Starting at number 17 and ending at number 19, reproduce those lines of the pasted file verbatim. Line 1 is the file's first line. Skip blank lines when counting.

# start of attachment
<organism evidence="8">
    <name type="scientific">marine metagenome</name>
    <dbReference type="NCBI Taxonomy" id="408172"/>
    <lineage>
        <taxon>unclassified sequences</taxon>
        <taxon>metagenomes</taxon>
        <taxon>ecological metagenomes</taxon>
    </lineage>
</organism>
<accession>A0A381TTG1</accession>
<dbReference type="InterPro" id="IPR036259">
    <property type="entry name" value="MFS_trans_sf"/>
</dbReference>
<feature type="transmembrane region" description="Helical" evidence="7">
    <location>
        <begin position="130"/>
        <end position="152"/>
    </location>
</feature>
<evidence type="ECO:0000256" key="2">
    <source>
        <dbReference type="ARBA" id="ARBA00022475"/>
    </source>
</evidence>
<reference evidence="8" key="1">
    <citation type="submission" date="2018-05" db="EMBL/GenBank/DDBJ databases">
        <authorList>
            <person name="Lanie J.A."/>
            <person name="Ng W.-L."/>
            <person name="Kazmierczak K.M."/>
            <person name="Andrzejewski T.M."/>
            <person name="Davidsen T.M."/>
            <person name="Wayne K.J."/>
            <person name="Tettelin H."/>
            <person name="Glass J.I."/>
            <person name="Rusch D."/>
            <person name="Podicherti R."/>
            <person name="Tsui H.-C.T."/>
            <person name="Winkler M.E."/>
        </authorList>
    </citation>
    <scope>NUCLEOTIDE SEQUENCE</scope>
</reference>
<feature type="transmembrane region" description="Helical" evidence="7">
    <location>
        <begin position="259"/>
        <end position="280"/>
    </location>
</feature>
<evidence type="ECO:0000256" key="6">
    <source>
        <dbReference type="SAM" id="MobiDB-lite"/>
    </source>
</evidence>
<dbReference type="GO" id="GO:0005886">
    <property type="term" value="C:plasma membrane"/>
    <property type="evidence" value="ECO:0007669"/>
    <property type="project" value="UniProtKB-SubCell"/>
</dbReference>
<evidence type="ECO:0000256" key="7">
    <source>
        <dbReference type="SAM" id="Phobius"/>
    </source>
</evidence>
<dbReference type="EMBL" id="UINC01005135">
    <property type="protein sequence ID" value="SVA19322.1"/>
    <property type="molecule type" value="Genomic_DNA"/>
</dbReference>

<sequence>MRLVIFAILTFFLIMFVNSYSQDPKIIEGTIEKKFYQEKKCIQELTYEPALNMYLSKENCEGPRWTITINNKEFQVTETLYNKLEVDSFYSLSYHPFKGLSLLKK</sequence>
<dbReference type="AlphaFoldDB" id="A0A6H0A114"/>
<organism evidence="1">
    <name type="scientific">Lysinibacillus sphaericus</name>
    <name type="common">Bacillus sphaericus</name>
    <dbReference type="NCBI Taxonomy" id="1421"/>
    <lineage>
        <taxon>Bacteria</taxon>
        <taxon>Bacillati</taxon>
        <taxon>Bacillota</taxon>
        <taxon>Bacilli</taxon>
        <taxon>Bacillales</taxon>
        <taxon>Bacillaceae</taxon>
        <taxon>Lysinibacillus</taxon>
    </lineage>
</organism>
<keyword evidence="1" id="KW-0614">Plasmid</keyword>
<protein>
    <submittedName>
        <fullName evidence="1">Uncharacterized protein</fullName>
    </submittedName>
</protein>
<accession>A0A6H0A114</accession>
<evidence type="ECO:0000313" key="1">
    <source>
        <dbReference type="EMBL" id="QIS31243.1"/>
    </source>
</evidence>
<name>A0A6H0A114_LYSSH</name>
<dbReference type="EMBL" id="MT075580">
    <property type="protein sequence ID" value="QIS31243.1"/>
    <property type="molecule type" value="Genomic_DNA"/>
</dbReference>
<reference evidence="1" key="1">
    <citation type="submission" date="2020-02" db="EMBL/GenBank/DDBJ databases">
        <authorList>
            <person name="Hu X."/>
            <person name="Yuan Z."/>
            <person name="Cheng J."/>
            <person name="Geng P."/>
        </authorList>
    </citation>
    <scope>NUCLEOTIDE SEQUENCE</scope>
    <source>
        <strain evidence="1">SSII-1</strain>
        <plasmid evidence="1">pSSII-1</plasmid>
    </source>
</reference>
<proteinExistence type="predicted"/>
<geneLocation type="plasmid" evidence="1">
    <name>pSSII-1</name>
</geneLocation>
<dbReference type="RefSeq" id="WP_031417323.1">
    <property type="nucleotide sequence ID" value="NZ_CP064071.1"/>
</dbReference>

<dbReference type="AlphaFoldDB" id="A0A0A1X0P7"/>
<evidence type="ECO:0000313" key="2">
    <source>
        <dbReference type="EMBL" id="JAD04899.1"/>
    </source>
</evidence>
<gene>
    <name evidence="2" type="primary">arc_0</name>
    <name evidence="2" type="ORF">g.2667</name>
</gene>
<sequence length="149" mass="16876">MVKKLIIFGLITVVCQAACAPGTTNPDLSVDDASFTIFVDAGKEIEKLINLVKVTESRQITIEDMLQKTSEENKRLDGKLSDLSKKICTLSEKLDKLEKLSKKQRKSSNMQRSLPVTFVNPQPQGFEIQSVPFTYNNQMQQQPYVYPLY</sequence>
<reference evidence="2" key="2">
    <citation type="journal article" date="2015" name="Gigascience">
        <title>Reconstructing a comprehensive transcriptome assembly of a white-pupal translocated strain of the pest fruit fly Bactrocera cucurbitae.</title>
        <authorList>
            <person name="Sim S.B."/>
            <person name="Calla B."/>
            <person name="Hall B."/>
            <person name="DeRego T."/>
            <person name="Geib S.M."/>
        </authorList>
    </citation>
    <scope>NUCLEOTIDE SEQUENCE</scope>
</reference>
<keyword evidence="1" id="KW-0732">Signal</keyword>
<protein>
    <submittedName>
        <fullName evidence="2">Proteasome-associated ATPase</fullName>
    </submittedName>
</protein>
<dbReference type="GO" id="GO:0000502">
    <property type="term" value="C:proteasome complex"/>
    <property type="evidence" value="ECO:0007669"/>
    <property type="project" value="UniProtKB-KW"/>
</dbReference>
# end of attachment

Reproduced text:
        <end position="152"/>
    </location>
</feature>